The real implementation of `reduce()`

looks like this:

def reduce(function, sequence, initial=_initial_missing): """ reduce(function, iterable[, initial]) -> value Apply a function of two arguments cumulatively to the items of a sequence or iterable, from left to right, so as to reduce the iterable to a single value. For example, reduce(lambda x, y: x+y, [1, 2, 3, 4, 5]) calculates ((((1+2)+3)+4)+5). If initial is present, it is placed before the items of the iterable in the calculation, and serves as a default when the iterable is empty. """ it = iter(sequence) if initial is _initial_missing: try: value = next(it) except StopIteration: raise TypeError( "reduce() of empty iterable with no initial value") from None else: value = initial for element in it: value = function(value, element) return value

For simplicity, we can take out the “unnecessary” parts of the implementation to inspect how the iterators and iterables relate to `reduce()`

.

This simplifies the implementation roughly to something like this:

def reduce(function, iterable, initializer=None): # 1. Grab the iterator it = iter(iterable) # 2. Notice the possible initial value if initializer is None: value = next(it) else: value = initializer # 3. Loop through the iterable and accumulate a result for element in it: value = function(value, element) # 4. Return the result return value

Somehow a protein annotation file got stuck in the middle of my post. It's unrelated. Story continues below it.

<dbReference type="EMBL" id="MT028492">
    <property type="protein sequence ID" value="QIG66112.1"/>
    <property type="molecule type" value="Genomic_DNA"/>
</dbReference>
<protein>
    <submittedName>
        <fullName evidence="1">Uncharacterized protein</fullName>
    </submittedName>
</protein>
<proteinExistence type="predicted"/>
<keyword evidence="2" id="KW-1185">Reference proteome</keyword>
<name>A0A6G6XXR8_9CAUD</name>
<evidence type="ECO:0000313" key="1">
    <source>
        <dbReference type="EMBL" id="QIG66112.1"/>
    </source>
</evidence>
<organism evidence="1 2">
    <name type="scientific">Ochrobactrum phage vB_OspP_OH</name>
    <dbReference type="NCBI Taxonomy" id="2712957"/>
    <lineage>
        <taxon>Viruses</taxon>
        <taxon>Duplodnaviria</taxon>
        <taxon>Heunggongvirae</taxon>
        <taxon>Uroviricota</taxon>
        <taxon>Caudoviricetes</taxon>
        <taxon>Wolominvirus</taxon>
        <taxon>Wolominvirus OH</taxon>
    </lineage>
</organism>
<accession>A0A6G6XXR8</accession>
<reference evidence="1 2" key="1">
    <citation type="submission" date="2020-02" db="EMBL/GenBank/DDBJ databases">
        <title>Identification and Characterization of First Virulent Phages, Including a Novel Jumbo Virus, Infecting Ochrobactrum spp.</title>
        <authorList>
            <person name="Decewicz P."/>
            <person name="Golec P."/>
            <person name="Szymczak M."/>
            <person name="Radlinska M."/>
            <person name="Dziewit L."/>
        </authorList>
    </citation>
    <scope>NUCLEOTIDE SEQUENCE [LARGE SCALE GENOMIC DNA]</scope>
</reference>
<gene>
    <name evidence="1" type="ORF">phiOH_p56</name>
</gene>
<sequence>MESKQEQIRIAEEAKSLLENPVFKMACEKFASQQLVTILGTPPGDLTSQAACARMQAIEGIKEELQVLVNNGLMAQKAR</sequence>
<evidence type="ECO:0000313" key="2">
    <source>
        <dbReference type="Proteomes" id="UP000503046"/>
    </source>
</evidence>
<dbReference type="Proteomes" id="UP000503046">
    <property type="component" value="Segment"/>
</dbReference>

As you can see, instead of using while loops, the `reduce()`

function uses iterators to loop through the iterables.

In short, each iterable object in Python implements an iterator that can be used to loop through the iterable.

To understand iterators, consider this example.

When you do:

numbers = [1, 2, 3] for number in numbers: print(number)

The for loop looks like this under the hood of Python:

# Mimicing for in loop in Python using iterators numbers = [1, 2, 3] # Grab the iterator from numbers that is used to loop through the numbers it = iter(numbers) while True: # If there are number left, get the next number try: next_num = next(it) print(next_num) # If no numbers left, stop iteration except StopIteration: break

This means the for loop:

- The loop grabs the iterator object from the iterable.
- It then enters an endless loop that terminates when there are no values left in the iterable.

Now if you look at the rough implementation of the `reduce()`

function, you start to see more clearly how it works.

Iterators and iterables are big concepts in Python. To truly understand how they work, check out this article.

## Conclusion

Today you learned how Python’s **reduce()** function works.

The `reduce()`

function lets you perform actions on Python iterables that you would normally do with for loops.

To take home, `reduce()`

is an inefficient way to solve problems. Most of the time, there is a built-in function that solves the problem way more efficiently. These include `max()`

, `min()`

, `sum()`

, `all()`

, `any()`

and more.

99% of the time, you should **not** use `reduce()`

.

Today you learned how to solve problems with `reduce()`

. In each case, you also learned that you can replace `reduce()`

with more suitable built-in functions.

You learned how to implement a custom version of `reduce()`

. You also saw how it is really implemented behind the scenes using iterators.

Thanks for reading. I hope you find it useful.

Happy coding!